- Take heaped tablespoons of dough (around 45g/1.5 ounce) and roll into balls. Place into a container or on a tray and chill for at least 1 hour (preferably overnight) or up to 5 days.
- When ready to bake, line a baking tray with baking paper and preheat your oven to 200°C fan (400°F) or 220°C non-fan (420°F).
- Place balls of dough onto your lined baking tray, spacing them about 5cm (2 inches) apart. Sprinkle with a bit of flaky salt, if using, and bake for 6-10 minutes until the edges are set but the centre is still a bit squishy & gooey. Allow to cool on the tray for 1-2 minutes before transferring to a wire rack to cool completely.
- Repeat with the remaining dough, as needed, until all the cookies are baked.
Note: if you want the freeze the dough, stop after you've completed step 5. Freeze the dough balls on the tray until solid then pop them into a resealable plastic bag. Place your bag of cookie dough balls into the freezer. You can bake them from frozen, you may just need to add 1-2 minutes to the baking time.
Small batch: halve or quarter the recipe to get a small batch
No oats? you can use 1 tbsp ground flaxseed (linseed) instead of the oats
No baking powder? Increase the baking soda in the recipe to 3/4 tsp
No bicarbonate of soda (baking soda)? Increase the baking powder in the recipe to 1 tsp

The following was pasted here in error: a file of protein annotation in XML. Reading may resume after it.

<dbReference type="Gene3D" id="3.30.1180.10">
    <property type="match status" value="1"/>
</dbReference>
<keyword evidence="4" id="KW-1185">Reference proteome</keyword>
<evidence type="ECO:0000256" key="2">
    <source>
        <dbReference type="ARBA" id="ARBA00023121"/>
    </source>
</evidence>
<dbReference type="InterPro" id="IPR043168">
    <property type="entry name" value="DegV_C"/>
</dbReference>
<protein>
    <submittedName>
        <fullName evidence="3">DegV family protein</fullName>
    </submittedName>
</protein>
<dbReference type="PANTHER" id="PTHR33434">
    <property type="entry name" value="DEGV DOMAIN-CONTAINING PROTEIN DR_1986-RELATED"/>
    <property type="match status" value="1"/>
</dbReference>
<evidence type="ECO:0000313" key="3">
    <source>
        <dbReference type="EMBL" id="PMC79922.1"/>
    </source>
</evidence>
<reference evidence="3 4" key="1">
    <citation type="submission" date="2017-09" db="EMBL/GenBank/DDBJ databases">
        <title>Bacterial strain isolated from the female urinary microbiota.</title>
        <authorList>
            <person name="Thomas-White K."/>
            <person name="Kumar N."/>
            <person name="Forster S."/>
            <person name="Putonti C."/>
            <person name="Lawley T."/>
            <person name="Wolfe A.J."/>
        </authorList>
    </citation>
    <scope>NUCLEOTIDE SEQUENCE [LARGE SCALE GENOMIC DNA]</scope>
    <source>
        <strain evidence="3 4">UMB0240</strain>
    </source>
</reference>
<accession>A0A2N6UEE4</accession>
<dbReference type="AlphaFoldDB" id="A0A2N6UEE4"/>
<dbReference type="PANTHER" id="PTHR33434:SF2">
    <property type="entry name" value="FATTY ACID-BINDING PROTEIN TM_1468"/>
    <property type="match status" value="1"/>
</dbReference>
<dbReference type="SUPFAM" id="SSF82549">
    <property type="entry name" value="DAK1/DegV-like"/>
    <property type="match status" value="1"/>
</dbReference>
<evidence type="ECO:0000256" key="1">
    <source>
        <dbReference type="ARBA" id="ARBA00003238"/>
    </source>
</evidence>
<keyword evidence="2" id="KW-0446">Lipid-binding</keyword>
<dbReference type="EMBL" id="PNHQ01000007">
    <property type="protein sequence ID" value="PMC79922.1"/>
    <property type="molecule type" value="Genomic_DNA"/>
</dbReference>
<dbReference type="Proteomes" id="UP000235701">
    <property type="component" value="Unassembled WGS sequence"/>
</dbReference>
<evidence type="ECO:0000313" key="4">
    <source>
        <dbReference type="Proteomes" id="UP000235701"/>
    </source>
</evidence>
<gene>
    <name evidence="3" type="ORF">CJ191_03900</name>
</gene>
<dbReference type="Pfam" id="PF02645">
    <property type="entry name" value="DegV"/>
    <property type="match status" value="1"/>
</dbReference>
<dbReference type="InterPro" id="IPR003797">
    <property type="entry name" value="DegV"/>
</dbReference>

Substitutes for vegan block margarine:
- you can use a spreadable (i.e. 'tub') margarine here but the cookies will spread more. Do not use a low fat one or it will not work!
- If you're not vegan, use unsalted block butter which has been allowed to soften at room temperature
- you may be able to use coconut oil here - reduce the amount to 75g and add 2 tbsp of water to the dough.
Substitutes for sugar:
- you can use all white sugar in the dough if you don't have brown sugar. You can then add 1 tsp black treacle (or molasses) to the dough if you have any, to add back that treacley flavour!
- you can use all light brown sugar in the dough if you don't have white sugar
- Coconut sugar will work in place of part or all of the sugar in the dough
- I wouldn't recommend using demerara ('raw') sugar here as the crystals are too large for the dough to form properly
Substitutes for plain white flour/wholemeal flour: white bread flour, white pastry/cake flour, white pasta ('00') flour, wholemeal bread flour, self-raising white flour (if using this, don't use any baking powder in the recipe), buckwheat flour, rye flour, spelt flour, gram flour (chickpea flour), oat flour, GF flour blend, kohrasan (kamut) flour, emmer flour
- If substituting the flours, try to ensure that at least 1 of the flours you are using is a gluten-containing flour (e.g. any kind of wheat flour, rye flour, spelt flour, kamut flour or emmer flour). You need some gluten to be in the dough in order to get the right consistency.
- I have tried it even using buckwheat flour + dark rye flour (a very low-gluten combination) and it has worked amazingly!
Substitutes for dark chocolate:
Use whatever chocolate you have on hand. I recommend using chocolate which is higher quality (i.e. not 'candy bar' chocolate like Cadbury's/Hershey's) as the lower quality chocolate may become chalky once baked.